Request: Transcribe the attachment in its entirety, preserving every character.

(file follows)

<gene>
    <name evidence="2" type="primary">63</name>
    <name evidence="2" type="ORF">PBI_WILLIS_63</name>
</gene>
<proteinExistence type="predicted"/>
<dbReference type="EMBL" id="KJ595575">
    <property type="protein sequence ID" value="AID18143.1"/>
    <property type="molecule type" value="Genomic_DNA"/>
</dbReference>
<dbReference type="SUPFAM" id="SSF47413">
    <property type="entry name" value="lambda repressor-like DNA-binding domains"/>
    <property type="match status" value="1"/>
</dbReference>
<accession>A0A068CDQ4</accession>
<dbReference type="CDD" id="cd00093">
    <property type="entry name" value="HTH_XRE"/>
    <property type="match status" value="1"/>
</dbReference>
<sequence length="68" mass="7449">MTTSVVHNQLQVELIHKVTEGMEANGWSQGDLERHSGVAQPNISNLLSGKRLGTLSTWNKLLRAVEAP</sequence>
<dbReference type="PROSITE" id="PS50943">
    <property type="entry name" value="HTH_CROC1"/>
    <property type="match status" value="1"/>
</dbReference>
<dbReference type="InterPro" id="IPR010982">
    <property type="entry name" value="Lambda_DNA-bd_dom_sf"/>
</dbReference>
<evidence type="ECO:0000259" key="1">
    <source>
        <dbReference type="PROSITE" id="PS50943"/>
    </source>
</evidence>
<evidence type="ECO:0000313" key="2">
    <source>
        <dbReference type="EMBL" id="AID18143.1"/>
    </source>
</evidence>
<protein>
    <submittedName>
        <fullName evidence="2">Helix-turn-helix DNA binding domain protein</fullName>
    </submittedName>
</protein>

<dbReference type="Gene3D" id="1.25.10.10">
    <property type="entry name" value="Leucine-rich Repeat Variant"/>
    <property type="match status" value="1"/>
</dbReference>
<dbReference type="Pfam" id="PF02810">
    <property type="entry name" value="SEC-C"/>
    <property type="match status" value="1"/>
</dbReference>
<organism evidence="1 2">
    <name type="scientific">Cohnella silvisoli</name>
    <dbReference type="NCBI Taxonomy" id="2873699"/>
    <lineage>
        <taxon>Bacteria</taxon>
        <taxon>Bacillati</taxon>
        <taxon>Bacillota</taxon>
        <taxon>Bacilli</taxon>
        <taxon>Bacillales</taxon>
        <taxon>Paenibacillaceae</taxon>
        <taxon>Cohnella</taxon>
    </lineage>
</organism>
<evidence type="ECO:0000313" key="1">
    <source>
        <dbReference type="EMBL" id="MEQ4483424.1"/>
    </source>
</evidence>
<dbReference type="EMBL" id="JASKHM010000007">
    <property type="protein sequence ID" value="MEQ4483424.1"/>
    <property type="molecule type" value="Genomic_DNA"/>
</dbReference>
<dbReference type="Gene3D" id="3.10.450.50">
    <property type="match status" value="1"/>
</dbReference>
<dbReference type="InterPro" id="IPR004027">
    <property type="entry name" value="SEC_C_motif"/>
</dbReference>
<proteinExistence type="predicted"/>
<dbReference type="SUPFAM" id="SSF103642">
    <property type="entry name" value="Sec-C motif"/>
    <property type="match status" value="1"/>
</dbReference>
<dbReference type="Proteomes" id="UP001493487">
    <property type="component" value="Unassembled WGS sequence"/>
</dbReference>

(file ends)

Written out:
<gene>
    <name evidence="2" type="primary">63</name>
    <name evidence="2" type="ORF">PBI_WILLIS_63</name>
</gene>
<proteinExistence type="predicted"/>
<dbReference type="EMBL" id="KJ595575">
    <property type="protein sequence ID" value="AID18143.1"/>
    <property type="molecule type" value="Genomic_DNA"/>
</dbReference>
<dbReference type="SUPFAM" id="SSF47413">
    <property type="entry name" value="lambda repressor-like DNA-binding domains"/>
    <property type="match status" value="1"/>
</dbReference>
<accession>A0A068CDQ4</accession>
<dbReference type="CDD" id="cd00093">
    <property type="entry name" value="HTH_XRE"/>
    <property type="match status" value="1"/>
</dbReference>
<sequence length="68" mass="7449">MTTSVVHNQLQVELIHKVTEGMEANGWSQGDLERHSGVAQPNISNLLSGKRLGTLSTWNKLLRAVEAP</sequence>
<dbReference type="PROSITE" id="PS50943">
    <property type="entry name" value="HTH_CROC1"/>
    <property type="match status" value="1"/>
</dbReference>
<dbReference type="InterPro" id="IPR010982">
    <property type="entry name" value="Lambda_DNA-bd_dom_sf"/>
</dbReference>
<evidence type="ECO:0000259" key="1">
    <source>
        <dbReference type="PROSITE" id="PS50943"/>
    </source>
</evidence>
<evidence type="ECO:0000313" key="2">
    <source>
        <dbReference type="EMBL" id="AID18143.1"/>
    </source>
</evidence>
<protein>
    <submittedName>
        <fullName evidence="2">Helix-turn-helix DNA binding domain protein</fullName>
    </submittedName>
</protein>

<dbReference type="Gene3D" id="1.25.10.10">
    <property type="entry name" value="Leucine-rich Repeat Variant"/>
    <property type="match status" value="1"/>
</dbReference>
<dbReference type="Pfam" id="PF02810">
    <property type="entry name" value="SEC-C"/>
    <property type="match status" value="1"/>
</dbReference>
<organism evidence="1 2">
    <name type="scientific">Cohnella silvisoli</name>
    <dbReference type="NCBI Taxonomy" id="2873699"/>
    <lineage>
        <taxon>Bacteria</taxon>
        <taxon>Bacillati</taxon>
        <taxon>Bacillota</taxon>
        <taxon>Bacilli</taxon>
        <taxon>Bacillales</taxon>
        <taxon>Paenibacillaceae</taxon>
        <taxon>Cohnella</taxon>
    </lineage>
</organism>
<evidence type="ECO:0000313" key="1">
    <source>
        <dbReference type="EMBL" id="MEQ4483424.1"/>
    </source>
</evidence>
<dbReference type="EMBL" id="JASKHM010000007">
    <property type="protein sequence ID" value="MEQ4483424.1"/>
    <property type="molecule type" value="Genomic_DNA"/>
</dbReference>
<dbReference type="Gene3D" id="3.10.450.50">
    <property type="match status" value="1"/>
</dbReference>
<dbReference type="InterPro" id="IPR004027">
    <property type="entry name" value="SEC_C_motif"/>
</dbReference>
<proteinExistence type="predicted"/>
<dbReference type="SUPFAM" id="SSF103642">
    <property type="entry name" value="Sec-C motif"/>
    <property type="match status" value="1"/>
</dbReference>
<dbReference type="Proteomes" id="UP001493487">
    <property type="component" value="Unassembled WGS sequence"/>
</dbReference>